This post is not legal advice. For legal advice, consult an attorney directly (i.e. not via a blog).
This is Part I of a multi-part post.
Part I: Visiting the Property
Several months ago, I authored a post about buying a house without utilizing the services of an agent. It generated quite the conversation (concluding with this tasteful comment from our friends at Bloodhound Blog: “Entirely self serving, badly argued with serious errors of omission, it generated some pleasant acrimony in the comment section…”) and eventually led to the promise of a “blogging death match” between me and Ardell — okay, Ardell, it’s ON!
It used to be, way back in the 20th century, that a potential buyer had no way of searching the “market” for the perfect home. There was no single “market” (as in marketplace) for consumers because properties were invariably listed on the MLS, and MLS data was private and accessible only through an agent. Thus, to search the marketplace, the buyer needed to hire an agent who could then search the data for the perfect home.
The advent of the internet changed all that, of course. Today, while agents (or more accurately, brokers) still control the data, it is available publicly through innumerable search engines . Thus, a buyer can now find the perfect home without ever speaking with an agent — until it is time to actually visit the property before making an offer (buying a home sight unseen based on pictures on the internet is only for the very brave and the very foolish). As a result, most buyers at that point simply contact an agent (we’ve all got family, friends, friends-of-family, and family-of-friends who are agents and who would love to assist) who can then provide them with access to the property.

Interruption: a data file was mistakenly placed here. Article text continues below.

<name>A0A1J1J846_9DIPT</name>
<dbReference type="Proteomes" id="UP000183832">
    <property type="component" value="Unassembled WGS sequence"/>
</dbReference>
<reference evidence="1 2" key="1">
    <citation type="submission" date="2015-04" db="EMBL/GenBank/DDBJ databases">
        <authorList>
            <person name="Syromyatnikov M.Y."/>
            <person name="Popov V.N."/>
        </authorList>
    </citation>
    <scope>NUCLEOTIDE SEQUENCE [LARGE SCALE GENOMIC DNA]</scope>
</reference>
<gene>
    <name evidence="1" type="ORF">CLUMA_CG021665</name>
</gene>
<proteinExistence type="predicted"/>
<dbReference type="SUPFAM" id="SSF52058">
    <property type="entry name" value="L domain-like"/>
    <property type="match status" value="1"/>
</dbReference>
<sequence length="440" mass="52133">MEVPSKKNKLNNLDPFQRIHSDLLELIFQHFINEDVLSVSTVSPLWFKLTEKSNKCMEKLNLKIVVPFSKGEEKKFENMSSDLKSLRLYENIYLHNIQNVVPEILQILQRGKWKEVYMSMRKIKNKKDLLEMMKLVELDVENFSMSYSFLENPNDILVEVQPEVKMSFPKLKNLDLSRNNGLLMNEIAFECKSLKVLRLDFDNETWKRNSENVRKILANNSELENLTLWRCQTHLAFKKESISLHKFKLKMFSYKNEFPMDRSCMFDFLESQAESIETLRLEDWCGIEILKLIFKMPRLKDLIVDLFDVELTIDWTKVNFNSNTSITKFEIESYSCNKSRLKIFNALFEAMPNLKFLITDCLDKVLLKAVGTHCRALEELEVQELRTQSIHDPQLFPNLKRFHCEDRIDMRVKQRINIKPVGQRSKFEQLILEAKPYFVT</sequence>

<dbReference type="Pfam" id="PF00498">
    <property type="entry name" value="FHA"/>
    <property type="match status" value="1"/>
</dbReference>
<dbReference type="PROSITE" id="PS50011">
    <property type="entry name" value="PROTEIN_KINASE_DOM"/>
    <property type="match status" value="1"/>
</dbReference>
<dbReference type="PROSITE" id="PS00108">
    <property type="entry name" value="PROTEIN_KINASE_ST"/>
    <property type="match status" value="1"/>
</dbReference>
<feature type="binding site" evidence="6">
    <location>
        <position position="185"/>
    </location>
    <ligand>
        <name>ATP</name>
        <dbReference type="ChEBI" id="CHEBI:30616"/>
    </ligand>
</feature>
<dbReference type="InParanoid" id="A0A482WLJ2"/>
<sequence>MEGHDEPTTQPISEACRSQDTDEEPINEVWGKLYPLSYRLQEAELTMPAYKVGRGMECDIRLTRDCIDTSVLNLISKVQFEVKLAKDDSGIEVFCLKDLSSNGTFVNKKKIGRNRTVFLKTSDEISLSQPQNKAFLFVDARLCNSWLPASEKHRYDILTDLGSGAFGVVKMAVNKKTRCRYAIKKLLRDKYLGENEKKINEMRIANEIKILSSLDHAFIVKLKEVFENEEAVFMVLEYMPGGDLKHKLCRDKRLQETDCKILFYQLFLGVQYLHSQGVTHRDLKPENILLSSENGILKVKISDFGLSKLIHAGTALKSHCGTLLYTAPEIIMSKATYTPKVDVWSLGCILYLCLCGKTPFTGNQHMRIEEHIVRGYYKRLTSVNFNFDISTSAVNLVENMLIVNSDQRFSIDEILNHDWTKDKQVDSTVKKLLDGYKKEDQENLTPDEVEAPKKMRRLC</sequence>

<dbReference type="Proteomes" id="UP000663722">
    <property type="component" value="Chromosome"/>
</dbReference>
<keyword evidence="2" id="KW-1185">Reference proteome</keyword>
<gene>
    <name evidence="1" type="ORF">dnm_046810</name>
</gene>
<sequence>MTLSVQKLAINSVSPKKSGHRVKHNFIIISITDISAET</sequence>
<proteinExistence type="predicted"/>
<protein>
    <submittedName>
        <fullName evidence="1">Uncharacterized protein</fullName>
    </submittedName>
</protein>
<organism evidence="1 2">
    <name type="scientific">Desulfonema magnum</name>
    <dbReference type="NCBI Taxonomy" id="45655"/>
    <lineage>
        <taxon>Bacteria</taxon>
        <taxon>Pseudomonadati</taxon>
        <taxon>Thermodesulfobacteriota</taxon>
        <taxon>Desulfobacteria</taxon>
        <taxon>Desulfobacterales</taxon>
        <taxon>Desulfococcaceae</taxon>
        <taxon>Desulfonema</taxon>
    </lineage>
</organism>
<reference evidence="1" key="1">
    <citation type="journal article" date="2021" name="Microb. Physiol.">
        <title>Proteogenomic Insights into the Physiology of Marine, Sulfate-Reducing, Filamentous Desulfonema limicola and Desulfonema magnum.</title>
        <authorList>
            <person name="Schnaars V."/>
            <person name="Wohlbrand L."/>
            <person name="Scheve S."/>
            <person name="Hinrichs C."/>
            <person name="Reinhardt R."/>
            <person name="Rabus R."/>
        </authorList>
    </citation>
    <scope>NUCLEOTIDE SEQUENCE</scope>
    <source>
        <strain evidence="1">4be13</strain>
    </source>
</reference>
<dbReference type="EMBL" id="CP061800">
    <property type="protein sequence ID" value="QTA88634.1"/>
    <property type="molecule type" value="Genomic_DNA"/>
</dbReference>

But that service (and perhaps others! Good agents are a veritable repository of helpful information concerning property) comes at a significant cost. The typical buyer’s agent expects to be paid 3% of the selling price as a fee for his or her services (with some portion of that going to the buyer’s broker). This substantial sum (do the math yourself — it is a lot of money for even an “affordable” starter home) travels a circuitous route from the buyer to the agent. When listing the property on the MLS (still the de facto marketplace) the seller signs a contract with the listing agent (more accurately, the listing broker). That contract entitles the agent to a certain percentage of the sales price (typically 6% but there are many exceptions). That commission is then shared via MLS rules with a buyer’s agent, with 3% usually going to the buyer’s agent. Accordingly, at closing, 3% of the purchase price is paid by the buyer to the seller, who then pays it to his listing agent/broker, who then pays it to the buyer’s agent/broker.
So if you want to see the property but don’t want to hire an agent because you don’t want to pay such a significant sum, how do you get in to see the property? Easy: Contact the listing agent. Way back when property values were skyrocketing, some listing agents felt that they should not have to assist a buyer in seeing the property. Those days — at least for now — are over. As TJ commented on my last post:
I think the time when sellers and sellers agents have the luxuary to pick and choose buyers on petty criteria’s like if they have a buyer’s agent or not is soon going to be history.
Contact the listing agent, let her know you want to see the property, and schedule a mutually convenient time. In this market, the listing agent should be more than happy to show the property to a prospective buyer.
[Part II coming soon: “how to get that 3% back into the buyer’s pocket” which will further discuss the services that might otherwise be provided by the agent.]